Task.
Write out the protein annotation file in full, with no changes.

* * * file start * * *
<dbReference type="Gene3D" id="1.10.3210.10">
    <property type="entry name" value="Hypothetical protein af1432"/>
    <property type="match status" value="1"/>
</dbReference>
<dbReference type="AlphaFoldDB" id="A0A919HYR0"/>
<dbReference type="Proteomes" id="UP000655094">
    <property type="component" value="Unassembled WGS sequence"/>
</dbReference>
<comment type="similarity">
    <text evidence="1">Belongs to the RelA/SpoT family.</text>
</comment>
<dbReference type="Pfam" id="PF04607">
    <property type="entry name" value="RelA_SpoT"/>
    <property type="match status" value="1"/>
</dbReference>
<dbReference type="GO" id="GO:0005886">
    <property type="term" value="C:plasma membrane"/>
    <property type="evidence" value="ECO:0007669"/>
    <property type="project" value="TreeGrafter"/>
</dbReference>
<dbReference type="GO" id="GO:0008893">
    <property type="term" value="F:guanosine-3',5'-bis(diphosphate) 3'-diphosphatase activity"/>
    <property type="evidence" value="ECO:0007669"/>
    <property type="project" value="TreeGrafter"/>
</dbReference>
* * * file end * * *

<dbReference type="Gene3D" id="1.10.3210.10">
    <property type="entry name" value="Hypothetical protein af1432"/>
    <property type="match status" value="1"/>
</dbReference>
<dbReference type="AlphaFoldDB" id="A0A919HYR0"/>
<dbReference type="Proteomes" id="UP000655094">
    <property type="component" value="Unassembled WGS sequence"/>
</dbReference>
<comment type="similarity">
    <text evidence="1">Belongs to the RelA/SpoT family.</text>
</comment>
<dbReference type="Pfam" id="PF04607">
    <property type="entry name" value="RelA_SpoT"/>
    <property type="match status" value="1"/>
</dbReference>
<dbReference type="GO" id="GO:0005886">
    <property type="term" value="C:plasma membrane"/>
    <property type="evidence" value="ECO:0007669"/>
    <property type="project" value="TreeGrafter"/>
</dbReference>
<dbReference type="GO" id="GO:0008893">
    <property type="term" value="F:guanosine-3',5'-bis(diphosphate) 3'-diphosphatase activity"/>
    <property type="evidence" value="ECO:0007669"/>
    <property type="project" value="TreeGrafter"/>
</dbReference>